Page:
If you’re isolating with your family, calling up relatives and challenging them to a game is a great way to have some fun. Especially if you’re all prone to getting competitive!
We did ours by racing to complete a 1,000 piece jigsaw. Granted – this turned out to be a bit extreme…
It took around 4 hours!
Setup & Tips
Some ideas for games:
- Jigsaw races (same # of pieces)
- Charades (do it on camera)
- Pictionary (household v household)
- Build a house of cards
- Twister (household v household – same color calls!)
The limits here are only your imagination.
If none of the above sound ideal? Then check out the next suggestion…
Don’t worry, I don’t mean drawing competitions. That’s more for those advanced painters and drawers out there.
I mean taking advantage of online drawing platforms.
There’s a ton of these – some with games built-in. You can get everyone into the same drawing board as one party, and create anything from mayhem to a masterpiece.
Setup & Tips
My option of choice is DrawChat.
It’s made to work as a ‘classroom’ – where you can draw to teach. But it can also be great fun.
To set up just go onto the site and start a new board. Then invite people by clicking on the share button at the top left. You can have multiple sheets going with no known limit to the amount of people you can have in there!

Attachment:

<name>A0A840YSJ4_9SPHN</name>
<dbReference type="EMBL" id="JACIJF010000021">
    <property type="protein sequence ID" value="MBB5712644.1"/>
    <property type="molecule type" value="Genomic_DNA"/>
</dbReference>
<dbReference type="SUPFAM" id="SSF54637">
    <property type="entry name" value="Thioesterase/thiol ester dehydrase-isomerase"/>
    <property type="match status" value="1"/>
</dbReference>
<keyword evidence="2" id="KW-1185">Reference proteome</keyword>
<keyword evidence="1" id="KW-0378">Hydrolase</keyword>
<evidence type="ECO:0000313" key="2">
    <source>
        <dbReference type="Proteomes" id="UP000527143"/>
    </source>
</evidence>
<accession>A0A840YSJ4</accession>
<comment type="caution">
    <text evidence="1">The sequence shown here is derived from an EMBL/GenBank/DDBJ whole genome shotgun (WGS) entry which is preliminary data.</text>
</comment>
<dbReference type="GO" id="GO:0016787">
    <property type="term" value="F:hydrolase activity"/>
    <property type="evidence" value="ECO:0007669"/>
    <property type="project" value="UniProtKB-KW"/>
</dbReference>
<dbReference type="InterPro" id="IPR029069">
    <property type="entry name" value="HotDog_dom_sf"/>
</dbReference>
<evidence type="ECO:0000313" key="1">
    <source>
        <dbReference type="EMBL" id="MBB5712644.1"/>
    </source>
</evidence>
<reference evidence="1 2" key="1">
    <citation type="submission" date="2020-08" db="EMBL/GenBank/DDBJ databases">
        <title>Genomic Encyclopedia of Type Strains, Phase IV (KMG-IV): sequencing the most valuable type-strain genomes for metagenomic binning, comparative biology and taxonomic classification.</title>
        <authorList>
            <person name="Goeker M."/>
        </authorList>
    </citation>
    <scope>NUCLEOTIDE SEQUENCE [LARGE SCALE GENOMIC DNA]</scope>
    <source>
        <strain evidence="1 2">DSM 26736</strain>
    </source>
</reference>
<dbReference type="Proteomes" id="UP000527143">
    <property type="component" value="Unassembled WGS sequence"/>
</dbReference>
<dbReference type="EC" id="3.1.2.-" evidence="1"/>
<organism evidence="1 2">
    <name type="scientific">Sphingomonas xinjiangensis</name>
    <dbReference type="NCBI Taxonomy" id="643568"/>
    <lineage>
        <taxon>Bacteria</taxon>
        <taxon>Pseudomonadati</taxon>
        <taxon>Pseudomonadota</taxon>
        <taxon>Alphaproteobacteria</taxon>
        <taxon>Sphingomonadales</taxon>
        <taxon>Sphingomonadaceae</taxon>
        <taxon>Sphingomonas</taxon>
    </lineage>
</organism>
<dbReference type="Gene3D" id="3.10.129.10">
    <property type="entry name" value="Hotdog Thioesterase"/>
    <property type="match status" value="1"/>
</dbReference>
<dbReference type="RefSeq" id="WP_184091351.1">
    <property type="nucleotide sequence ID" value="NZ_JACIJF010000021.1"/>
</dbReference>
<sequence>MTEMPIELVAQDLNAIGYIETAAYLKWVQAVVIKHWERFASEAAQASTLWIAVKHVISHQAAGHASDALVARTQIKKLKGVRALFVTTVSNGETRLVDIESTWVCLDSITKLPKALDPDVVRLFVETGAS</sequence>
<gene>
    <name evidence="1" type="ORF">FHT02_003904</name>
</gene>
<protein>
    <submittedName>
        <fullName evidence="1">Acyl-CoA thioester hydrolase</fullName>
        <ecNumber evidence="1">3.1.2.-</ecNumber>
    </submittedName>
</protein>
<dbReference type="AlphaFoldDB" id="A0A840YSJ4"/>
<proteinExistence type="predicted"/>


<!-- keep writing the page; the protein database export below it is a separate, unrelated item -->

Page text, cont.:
- Play classics like hangman, pictionary, or tic-tac-toe.
- Challenge each other to draw objects, or even family members!
- Work on drawing a scenario, with everyone working on different parts.
I didn’t include this tip on the infographic, since most gamers won’t need an explanation!
Having a ton of time indoors goes hand in hand with setting new video game high-scores. I don’t need to touch on this too much, since anyone with a love for gaming will already be hanging out with their online friends.
For those of us with kids, this could be a great opportunity to take an interest in the games they play all the time.
If it’s their main passion, give it a go! Let them show you the ropes, and have some quality fun together. (Make sure to never let them forget it if you one-up them in the game!)